The Bononia is a new release for Tibaldi, and as of time of writing this is the first published review.
When I’ve posted photos of the pen on Instagram, folks have got rather excited, and it’s easy to see why: the ‘Seashell Mist’ resin on this review sample is stunning. But what’s it like as a pen?
The historical Bononia from I think the 1990s (I’m not a Tibaldi historian) had threads on the end of the section, much like Oldwin’s Classic does today. Other than having conventional thread placement, the modern Bononia appears pretty faithful to its namesake. It’s a distinctly midsized pen, almost identical to the Montblanc 146 in all its dimensions, and with the same cigar profile, screw cap, clip mechanics and nib size.
These proportions make it very comfortable. Spin the cap off in just over a turn — the threads are excellent — and you’ll find a short flared section that’s actually wider than on the 146, so there’s no barrel step to speak of and no sharp edges on the threads.
Unlike the 146 the Bononia is a converter filler, with a supplied screw-fit branded converter.
The construction is pretty much all plastic, so it weighs in at 24g capped and just 16g ready to write, with a full converter.
Also unlike the 146 and the historical Bononia, the nib is simple steel. It’s identical to the one on the Perfecta I recently reviewed, very minimally decorated, not particularly polished, and backed with an ebonite feed. The decoration is laser etched, the nib size is stamped. Visually it’s the weakest element of the design in my opinion.
Mine is a broad nib and it writes very much on the narrow side. I’d call it a medium. For you ‘fat nib Friday’ fanatics, there is a BB option.
The flow is not heavy. I would definitely choose a wet ink to get the most from this nib. But it’s a very easy-going writer; there’s no flex, no stubbishness, no sweet spot, no hard-starting or temperamental behaviour. It doesn’t dry out when capped. It’s lacking in personality for sure, the same comment I made in my review of the Perfecta.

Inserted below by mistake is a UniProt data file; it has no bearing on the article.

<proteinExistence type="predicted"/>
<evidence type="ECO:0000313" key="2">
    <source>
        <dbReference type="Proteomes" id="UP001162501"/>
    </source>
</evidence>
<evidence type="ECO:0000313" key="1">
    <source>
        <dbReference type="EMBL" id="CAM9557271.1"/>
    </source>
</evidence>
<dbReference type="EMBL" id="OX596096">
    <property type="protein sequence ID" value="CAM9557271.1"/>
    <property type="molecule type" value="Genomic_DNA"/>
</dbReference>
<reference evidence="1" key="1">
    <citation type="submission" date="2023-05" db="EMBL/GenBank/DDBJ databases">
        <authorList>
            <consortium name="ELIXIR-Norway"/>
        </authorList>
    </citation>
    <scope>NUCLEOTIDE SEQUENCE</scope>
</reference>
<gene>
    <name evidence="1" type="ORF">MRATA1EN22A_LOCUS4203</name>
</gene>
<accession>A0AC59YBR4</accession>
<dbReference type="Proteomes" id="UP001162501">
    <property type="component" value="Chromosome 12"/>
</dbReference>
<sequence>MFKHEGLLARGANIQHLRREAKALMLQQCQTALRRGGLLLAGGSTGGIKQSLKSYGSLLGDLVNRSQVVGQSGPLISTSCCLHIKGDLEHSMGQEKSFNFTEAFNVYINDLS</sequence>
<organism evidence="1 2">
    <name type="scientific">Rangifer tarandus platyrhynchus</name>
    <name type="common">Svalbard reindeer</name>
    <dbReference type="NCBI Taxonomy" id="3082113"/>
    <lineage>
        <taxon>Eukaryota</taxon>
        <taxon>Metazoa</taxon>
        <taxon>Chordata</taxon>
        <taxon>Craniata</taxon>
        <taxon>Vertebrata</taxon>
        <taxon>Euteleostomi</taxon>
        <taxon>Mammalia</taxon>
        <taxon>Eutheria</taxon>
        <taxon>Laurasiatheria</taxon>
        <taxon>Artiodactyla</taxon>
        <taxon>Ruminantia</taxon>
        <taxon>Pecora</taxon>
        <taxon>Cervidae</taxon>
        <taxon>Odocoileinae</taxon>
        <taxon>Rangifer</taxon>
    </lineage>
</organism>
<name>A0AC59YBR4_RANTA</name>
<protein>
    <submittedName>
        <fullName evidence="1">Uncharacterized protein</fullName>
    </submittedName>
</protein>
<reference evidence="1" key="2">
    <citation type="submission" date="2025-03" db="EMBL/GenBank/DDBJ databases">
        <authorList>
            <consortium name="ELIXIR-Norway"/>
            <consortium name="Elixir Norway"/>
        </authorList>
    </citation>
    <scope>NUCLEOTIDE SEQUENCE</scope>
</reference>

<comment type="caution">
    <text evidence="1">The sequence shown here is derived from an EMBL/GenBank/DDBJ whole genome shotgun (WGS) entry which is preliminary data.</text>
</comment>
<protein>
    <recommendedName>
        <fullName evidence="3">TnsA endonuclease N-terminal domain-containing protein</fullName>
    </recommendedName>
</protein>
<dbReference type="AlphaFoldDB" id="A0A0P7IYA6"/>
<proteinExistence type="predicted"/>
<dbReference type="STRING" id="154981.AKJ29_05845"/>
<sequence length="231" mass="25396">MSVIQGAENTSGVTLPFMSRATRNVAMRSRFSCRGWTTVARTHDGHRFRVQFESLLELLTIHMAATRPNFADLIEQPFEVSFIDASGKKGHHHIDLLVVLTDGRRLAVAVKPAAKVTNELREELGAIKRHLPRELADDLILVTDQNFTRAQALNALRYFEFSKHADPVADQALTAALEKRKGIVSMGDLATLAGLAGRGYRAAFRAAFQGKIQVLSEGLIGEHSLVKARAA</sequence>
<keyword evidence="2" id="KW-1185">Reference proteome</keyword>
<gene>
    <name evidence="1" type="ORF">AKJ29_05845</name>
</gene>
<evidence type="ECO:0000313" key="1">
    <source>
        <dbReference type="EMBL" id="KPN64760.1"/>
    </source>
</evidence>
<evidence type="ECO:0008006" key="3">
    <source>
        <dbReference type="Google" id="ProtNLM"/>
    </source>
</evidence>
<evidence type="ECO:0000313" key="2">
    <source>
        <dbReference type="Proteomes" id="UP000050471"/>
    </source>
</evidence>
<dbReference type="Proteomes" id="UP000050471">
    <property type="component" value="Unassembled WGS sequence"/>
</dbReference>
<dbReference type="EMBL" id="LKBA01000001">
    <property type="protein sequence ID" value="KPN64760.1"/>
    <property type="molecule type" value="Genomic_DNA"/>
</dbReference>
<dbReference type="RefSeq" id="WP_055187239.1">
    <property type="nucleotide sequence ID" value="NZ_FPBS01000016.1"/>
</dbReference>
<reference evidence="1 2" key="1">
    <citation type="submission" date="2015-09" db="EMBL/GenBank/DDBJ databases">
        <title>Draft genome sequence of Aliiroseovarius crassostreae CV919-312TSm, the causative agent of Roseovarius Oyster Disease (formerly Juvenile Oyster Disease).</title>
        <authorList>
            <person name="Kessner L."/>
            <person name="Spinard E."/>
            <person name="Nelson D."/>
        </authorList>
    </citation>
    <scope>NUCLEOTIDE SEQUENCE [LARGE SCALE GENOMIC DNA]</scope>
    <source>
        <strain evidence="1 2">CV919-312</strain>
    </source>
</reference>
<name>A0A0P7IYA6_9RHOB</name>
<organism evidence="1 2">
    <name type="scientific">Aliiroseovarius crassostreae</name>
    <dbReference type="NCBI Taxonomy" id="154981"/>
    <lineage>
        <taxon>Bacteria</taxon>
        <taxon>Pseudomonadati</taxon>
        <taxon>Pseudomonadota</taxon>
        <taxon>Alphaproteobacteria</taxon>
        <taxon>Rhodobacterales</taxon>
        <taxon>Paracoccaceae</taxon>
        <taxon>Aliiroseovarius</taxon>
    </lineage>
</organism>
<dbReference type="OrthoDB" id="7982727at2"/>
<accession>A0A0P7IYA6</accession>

Now, about those looks. Tibaldi has done a fabulous job here.
The only trim is the simple (and tight!) sword-shaped clip, and three slim cap bands, sitting perfectly flush. The trim is all palladium plated, but looks yellow in the photos below partly because it’s reflecting the yellow walls of my office!
The brand name and Made in Italy are engraved around the cap, but they’re unfilled so they’re practically invisible in most lights.
All of which leaves an unblemished canvas for this spectacular resin.
The Bononia is available in this orange/red, and an olive green that’s equally gorgeous. Black is an option, but I have no idea why you’d want to take it.
The resin here has tons of chattoyance and ranges from gold through to crimson in good light. The polish is perfect, and it means the Bononia undoubtedly has the wow factor. There is a prominent gold stripe, the Arco or Cuspide effect, that is aligned with the nib; unfortunately the triple-start cap doesn’t fully align in any of its positions. A small gripe but one I know matters to some folks.
So: a truly gorgeous material, a comfortable design, and a decent if uninspiring nib. How much? Like many of Tibaldi’s designs, the list price is €195, and Appelboom has it listed for £170.
That puts the Bononia at the upper end of a cluster of pens like the Maiora Impronte, Esterbrook Estie, Leonardo Furore, and so on — which may not have ebonite feeds (they happen to all use JoWo nib units), but have their own beautiful resins and other differentiating features. At £170 the Bononia is not an incredible bargain, but it isn’t crazy overpriced either.
Putting the price aside for the moment, the Bononia has that special something about it. I have found myself using it a lot over the past few weeks. It’s pretty, sure, but it’s a perfect size and nails the little things that matter, like the cap threads. I’m enjoying having it in my collection a lot.
Tibaldi sent me this pen to review. You can get yours here.